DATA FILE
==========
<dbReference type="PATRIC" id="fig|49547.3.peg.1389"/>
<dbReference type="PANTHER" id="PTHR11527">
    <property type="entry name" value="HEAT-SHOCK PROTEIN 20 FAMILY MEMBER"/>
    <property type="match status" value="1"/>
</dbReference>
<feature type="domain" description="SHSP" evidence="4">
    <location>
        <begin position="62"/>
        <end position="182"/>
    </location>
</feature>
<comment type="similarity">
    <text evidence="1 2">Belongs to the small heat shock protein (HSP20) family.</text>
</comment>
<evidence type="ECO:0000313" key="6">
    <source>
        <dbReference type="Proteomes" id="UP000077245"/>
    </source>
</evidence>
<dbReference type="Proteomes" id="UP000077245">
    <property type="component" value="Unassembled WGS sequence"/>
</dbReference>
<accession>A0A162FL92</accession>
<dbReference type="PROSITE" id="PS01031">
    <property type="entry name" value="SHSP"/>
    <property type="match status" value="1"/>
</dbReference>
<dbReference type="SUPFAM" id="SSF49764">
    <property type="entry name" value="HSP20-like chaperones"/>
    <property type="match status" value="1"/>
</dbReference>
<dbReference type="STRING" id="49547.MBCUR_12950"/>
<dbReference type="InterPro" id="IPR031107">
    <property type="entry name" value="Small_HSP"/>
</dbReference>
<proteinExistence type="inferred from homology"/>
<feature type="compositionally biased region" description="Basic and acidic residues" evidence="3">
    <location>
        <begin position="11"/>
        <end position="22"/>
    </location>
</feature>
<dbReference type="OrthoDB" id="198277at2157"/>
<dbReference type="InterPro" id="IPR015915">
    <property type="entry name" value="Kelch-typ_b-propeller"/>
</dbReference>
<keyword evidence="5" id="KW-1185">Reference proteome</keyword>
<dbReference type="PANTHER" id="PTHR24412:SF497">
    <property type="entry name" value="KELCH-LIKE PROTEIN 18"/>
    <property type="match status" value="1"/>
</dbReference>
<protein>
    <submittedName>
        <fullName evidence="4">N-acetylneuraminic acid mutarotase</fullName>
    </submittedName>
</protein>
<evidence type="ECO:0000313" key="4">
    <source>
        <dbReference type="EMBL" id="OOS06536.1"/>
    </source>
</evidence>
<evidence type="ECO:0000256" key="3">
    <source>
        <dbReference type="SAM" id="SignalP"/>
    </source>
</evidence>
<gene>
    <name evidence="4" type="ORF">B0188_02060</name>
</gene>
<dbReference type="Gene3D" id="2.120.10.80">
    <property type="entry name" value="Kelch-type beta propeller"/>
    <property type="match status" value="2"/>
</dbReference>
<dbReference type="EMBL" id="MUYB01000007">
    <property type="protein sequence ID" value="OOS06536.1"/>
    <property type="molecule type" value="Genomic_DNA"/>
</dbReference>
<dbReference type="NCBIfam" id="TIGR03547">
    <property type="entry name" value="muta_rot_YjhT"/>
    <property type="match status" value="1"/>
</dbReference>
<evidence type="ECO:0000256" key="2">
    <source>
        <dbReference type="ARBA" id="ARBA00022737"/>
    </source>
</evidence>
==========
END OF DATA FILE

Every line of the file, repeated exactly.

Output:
<dbReference type="PATRIC" id="fig|49547.3.peg.1389"/>
<dbReference type="PANTHER" id="PTHR11527">
    <property type="entry name" value="HEAT-SHOCK PROTEIN 20 FAMILY MEMBER"/>
    <property type="match status" value="1"/>
</dbReference>
<feature type="domain" description="SHSP" evidence="4">
    <location>
        <begin position="62"/>
        <end position="182"/>
    </location>
</feature>
<comment type="similarity">
    <text evidence="1 2">Belongs to the small heat shock protein (HSP20) family.</text>
</comment>
<evidence type="ECO:0000313" key="6">
    <source>
        <dbReference type="Proteomes" id="UP000077245"/>
    </source>
</evidence>
<dbReference type="Proteomes" id="UP000077245">
    <property type="component" value="Unassembled WGS sequence"/>
</dbReference>
<accession>A0A162FL92</accession>
<dbReference type="PROSITE" id="PS01031">
    <property type="entry name" value="SHSP"/>
    <property type="match status" value="1"/>
</dbReference>
<dbReference type="SUPFAM" id="SSF49764">
    <property type="entry name" value="HSP20-like chaperones"/>
    <property type="match status" value="1"/>
</dbReference>
<dbReference type="STRING" id="49547.MBCUR_12950"/>
<dbReference type="InterPro" id="IPR031107">
    <property type="entry name" value="Small_HSP"/>
</dbReference>
<proteinExistence type="inferred from homology"/>
<feature type="compositionally biased region" description="Basic and acidic residues" evidence="3">
    <location>
        <begin position="11"/>
        <end position="22"/>
    </location>
</feature>
<dbReference type="OrthoDB" id="198277at2157"/>
<dbReference type="InterPro" id="IPR015915">
    <property type="entry name" value="Kelch-typ_b-propeller"/>
</dbReference>
<keyword evidence="5" id="KW-1185">Reference proteome</keyword>
<dbReference type="PANTHER" id="PTHR24412:SF497">
    <property type="entry name" value="KELCH-LIKE PROTEIN 18"/>
    <property type="match status" value="1"/>
</dbReference>
<protein>
    <submittedName>
        <fullName evidence="4">N-acetylneuraminic acid mutarotase</fullName>
    </submittedName>
</protein>
<evidence type="ECO:0000313" key="4">
    <source>
        <dbReference type="EMBL" id="OOS06536.1"/>
    </source>
</evidence>
<evidence type="ECO:0000256" key="3">
    <source>
        <dbReference type="SAM" id="SignalP"/>
    </source>
</evidence>
<gene>
    <name evidence="4" type="ORF">B0188_02060</name>
</gene>
<dbReference type="Gene3D" id="2.120.10.80">
    <property type="entry name" value="Kelch-type beta propeller"/>
    <property type="match status" value="2"/>
</dbReference>
<dbReference type="EMBL" id="MUYB01000007">
    <property type="protein sequence ID" value="OOS06536.1"/>
    <property type="molecule type" value="Genomic_DNA"/>
</dbReference>
<dbReference type="NCBIfam" id="TIGR03547">
    <property type="entry name" value="muta_rot_YjhT"/>
    <property type="match status" value="1"/>
</dbReference>
<evidence type="ECO:0000256" key="2">
    <source>
        <dbReference type="ARBA" id="ARBA00022737"/>
    </source>
</evidence>